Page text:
Here we performed functional studies on bovine and human embryos to gain a better understanding of the developmental processes that lead to the segregation of the pluripotent epiblast precursors and the hypoblast cells in these species. We demonstrate the ability to influence lineage development in bovine embryos through modulation of the FGF/MAP kinase signal transduction pathway. The addition of a MEK inhibitor at as late as day 7 of bovine development significantly affects the balance between GATA6-positive and NANOG-positive cells in the ICM without significant effects on ICM size or the number of ICM cells. It is therefore unlikely that the effects we observed are due to changes in the speed of development or to lineage-specific changes in apoptosis. The described effects of MEK inhibition or FGF4/heparin stimulation on the constitution of the ICM of bovine embryos are not identical to those described for mouse embryos (Nichols et al., 2009b; Yamanaka et al., 2010). MEK inhibition during early mouse embryo development results in ICMs that are completely NANOG positive and GATA4/6 negative (Nichols et al., 2009b; Yamanaka et al., 2010). However, in the current study, GATA6 expression was not fully ablated upon MEK inhibition in bovine embryos (Fig. 2). It appears that the ICM cells of bovine embryos are heterogeneous in their response to MEK inhibition, but the underlying cause for this heterogeneity is as yet unknown. Possible mechanisms include differential epigenetic regulation, cell-specific differences in the target genes of phosphorylated ERK, or a lack of activated MEK in a subset of ICM cells.
Bovine embryos that were cultured in the presence of FGF4 and heparin developed ICMs composed entirely of GATA6-positive and NANOG-negative cells, suggesting that FGF signaling directs GATA6 expression in bovine embryos. However, contrary to our expectations, chemical inhibition of the FGF receptor or interference with FGF signaling through inhibition of proteoglycan sulfation did not result in fewer GATA6-positive cells (Fig. 4). We hypothesize that the FGF4-induced expression of GATA6 in bovine embryos (Fig. 3) is an indirect effect caused by the repressive effect of activated MEK on NANOG (Fig. 7), as has been described for mouse ES cells (Hamazaki et al., 2006). Such regulation (Fig. 7) could explain why GATA6 expression in developing bovine embryos is independent of FGF signaling, although its expression is induced upon NANOG repression by exogenous FGF4.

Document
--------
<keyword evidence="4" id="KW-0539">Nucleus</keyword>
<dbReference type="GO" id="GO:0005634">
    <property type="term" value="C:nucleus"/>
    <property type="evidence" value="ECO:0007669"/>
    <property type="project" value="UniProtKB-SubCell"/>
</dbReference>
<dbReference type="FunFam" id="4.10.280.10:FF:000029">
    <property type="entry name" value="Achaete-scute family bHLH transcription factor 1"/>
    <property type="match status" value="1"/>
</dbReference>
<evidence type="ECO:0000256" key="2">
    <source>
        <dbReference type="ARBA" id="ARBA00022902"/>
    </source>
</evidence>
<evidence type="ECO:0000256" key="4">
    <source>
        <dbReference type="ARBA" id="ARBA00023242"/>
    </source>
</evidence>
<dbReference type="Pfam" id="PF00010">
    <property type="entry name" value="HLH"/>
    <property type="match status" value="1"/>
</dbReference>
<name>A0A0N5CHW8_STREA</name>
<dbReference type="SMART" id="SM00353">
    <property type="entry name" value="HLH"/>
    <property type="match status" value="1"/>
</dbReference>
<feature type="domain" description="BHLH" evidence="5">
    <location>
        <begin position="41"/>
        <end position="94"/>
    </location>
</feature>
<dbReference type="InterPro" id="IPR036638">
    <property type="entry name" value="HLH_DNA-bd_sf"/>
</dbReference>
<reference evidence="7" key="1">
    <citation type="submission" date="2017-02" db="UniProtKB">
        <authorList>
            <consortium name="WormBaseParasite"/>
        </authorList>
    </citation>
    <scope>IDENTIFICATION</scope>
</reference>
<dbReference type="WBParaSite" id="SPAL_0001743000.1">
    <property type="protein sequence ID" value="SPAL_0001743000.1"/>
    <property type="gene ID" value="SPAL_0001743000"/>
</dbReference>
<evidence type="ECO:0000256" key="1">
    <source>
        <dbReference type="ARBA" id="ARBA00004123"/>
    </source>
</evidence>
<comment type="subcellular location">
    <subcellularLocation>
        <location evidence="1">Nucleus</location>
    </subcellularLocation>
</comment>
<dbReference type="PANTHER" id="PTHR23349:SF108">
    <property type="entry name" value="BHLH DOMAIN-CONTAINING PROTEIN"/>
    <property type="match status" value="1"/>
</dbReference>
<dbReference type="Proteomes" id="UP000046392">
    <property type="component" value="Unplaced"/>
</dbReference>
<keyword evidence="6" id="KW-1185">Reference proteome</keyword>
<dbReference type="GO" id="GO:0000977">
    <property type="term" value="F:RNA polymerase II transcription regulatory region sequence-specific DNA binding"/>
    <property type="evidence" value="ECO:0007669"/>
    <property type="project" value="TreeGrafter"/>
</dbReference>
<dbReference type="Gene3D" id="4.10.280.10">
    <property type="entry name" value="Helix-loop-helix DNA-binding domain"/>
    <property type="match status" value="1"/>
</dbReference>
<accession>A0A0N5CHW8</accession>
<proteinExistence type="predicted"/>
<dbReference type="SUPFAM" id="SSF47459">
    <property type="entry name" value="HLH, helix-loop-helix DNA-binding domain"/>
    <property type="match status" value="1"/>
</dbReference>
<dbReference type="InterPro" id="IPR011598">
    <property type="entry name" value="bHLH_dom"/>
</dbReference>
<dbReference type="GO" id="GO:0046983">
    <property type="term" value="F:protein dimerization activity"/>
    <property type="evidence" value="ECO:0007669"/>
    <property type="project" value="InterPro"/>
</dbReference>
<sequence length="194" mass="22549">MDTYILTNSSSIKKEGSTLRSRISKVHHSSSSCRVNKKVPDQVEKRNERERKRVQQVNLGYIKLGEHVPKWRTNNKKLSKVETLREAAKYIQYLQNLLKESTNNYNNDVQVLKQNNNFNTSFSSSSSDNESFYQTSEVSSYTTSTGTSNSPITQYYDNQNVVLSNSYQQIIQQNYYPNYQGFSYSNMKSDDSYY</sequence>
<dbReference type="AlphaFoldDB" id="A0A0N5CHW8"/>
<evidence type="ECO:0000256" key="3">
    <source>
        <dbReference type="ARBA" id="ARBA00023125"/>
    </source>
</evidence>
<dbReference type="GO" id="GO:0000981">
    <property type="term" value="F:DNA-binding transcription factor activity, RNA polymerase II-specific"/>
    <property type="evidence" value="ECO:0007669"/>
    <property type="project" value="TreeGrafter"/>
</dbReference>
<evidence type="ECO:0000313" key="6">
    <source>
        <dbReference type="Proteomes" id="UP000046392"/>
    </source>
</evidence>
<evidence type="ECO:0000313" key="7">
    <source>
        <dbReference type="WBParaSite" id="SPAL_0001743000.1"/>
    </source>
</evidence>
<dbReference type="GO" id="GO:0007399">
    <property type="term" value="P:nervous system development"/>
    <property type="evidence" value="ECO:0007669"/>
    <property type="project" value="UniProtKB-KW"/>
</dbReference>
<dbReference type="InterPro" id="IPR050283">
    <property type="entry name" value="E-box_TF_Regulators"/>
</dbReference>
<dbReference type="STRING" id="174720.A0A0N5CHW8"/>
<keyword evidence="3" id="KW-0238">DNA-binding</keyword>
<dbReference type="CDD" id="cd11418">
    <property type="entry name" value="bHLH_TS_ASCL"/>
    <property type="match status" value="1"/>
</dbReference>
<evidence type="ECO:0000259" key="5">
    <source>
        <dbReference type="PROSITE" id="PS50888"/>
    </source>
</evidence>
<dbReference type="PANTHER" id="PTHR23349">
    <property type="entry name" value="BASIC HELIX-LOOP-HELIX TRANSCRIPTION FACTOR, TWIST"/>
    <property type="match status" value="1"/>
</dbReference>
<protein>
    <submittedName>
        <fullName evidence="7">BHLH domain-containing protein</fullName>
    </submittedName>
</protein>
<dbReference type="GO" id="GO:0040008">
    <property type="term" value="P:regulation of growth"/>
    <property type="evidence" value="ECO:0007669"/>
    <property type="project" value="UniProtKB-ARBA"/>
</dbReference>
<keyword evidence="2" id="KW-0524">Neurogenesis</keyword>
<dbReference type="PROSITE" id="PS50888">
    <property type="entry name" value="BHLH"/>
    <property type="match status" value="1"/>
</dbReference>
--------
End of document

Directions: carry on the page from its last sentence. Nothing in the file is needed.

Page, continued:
The incomplete block of GATA6 expression upon MEK inhibition that we observe indicates that GATA6 expression is not dependent on MAP kinase signaling. Moreover, the lack of detectable effects following the inhibition of FGF signaling suggests that GATA6 expression in developing embryos is not regulated by the FGF signal transduction cascade. Using small chemical compounds, we also investigated the roles of signaling through GSK3β and ALK5 in early bovine development. Chemical inhibition of GSK3β or of the ALK5 receptor failed to block hypoblast formation in developing bovine embryos. It therefore remains unknown which pathway lies upstream of GATA6 in early bovine development. In developing bovine embryos, all cells progressively become GATA6 positive until day 7, after which GATA6 expression is rapidly downregulated in the TE and epiblast precursors (Fig. 1). This indicates that GATA6 expression is the default state in all cells and that from day 8 of development GATA6 expression is excluded from the TE cells and epiblast cells, for example by the expression of lineage-specific transcription factors. Which factors repress the initial expression of GATA6 and what induces the expression of these factors can as yet only be speculated upon. The transcription factors CDX2 and NANOG are good candidates for the exclusion of GATA6 expression in the TE and epiblast lineages, respectively. This hypothesis would also fit with the observed expression dynamics of NANOG and with the initially high level of NANOG/GATA6 double-positive cells at day 7 of bovine development.